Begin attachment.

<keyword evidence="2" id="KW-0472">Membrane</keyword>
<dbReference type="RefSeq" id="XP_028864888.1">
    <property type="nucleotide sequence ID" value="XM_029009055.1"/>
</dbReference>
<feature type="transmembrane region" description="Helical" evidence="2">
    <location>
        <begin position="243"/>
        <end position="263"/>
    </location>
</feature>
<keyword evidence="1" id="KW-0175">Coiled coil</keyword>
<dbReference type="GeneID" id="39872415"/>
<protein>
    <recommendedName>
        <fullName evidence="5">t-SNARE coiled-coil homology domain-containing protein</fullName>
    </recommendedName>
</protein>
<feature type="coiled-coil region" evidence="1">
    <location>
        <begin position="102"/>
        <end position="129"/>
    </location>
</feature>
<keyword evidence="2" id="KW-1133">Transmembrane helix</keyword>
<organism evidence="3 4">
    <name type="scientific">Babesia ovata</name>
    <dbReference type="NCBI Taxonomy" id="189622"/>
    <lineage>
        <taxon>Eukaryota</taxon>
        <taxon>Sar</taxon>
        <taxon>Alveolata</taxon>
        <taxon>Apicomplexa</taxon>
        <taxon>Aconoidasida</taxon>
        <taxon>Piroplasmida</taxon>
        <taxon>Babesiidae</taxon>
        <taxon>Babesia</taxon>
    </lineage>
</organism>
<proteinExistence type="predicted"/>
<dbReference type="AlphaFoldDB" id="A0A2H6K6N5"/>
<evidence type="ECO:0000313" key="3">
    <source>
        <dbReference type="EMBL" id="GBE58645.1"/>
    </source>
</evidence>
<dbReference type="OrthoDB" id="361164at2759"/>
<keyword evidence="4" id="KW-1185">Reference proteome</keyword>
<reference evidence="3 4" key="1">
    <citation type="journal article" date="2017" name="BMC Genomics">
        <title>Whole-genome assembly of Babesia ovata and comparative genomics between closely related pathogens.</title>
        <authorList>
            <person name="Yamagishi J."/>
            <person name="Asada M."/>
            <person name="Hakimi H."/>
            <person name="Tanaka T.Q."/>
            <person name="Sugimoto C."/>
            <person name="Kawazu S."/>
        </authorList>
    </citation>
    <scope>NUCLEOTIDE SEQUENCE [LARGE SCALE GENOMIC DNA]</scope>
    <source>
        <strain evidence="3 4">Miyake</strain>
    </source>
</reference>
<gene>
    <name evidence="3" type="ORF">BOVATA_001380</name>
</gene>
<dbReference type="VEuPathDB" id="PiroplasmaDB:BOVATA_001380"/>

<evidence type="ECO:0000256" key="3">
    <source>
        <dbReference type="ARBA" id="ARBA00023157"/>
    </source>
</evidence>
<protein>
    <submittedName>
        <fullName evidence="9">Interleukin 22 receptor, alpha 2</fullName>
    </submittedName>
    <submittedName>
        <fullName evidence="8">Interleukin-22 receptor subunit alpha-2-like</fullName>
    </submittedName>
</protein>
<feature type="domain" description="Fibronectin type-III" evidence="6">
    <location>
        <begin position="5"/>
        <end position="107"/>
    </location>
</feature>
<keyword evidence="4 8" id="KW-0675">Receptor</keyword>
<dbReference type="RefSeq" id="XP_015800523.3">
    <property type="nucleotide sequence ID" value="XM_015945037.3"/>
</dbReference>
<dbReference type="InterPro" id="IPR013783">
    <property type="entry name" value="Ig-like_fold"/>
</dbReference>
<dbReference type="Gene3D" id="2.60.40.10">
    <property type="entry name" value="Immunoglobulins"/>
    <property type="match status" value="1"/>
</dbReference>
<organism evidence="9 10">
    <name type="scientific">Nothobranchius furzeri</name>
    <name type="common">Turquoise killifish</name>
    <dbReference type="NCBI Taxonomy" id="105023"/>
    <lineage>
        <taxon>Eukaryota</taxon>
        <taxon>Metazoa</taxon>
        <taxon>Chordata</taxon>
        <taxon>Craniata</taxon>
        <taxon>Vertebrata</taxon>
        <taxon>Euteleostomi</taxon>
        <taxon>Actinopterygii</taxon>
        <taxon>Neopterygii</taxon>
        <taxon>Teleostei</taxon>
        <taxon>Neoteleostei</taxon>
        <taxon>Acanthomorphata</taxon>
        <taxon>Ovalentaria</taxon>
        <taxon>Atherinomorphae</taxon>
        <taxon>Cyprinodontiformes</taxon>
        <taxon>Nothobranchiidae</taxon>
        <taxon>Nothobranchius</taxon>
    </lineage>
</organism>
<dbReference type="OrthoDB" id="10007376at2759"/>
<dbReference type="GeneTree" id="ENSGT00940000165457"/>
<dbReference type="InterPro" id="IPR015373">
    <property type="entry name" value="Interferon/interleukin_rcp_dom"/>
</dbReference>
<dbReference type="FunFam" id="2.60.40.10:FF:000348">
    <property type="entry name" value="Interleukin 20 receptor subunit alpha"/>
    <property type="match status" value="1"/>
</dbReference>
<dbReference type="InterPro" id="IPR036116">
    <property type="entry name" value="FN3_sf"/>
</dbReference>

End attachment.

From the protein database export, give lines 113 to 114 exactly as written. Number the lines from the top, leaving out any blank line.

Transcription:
        <taxon>Neoteleostei</taxon>
        <taxon>Acanthomorphata</taxon>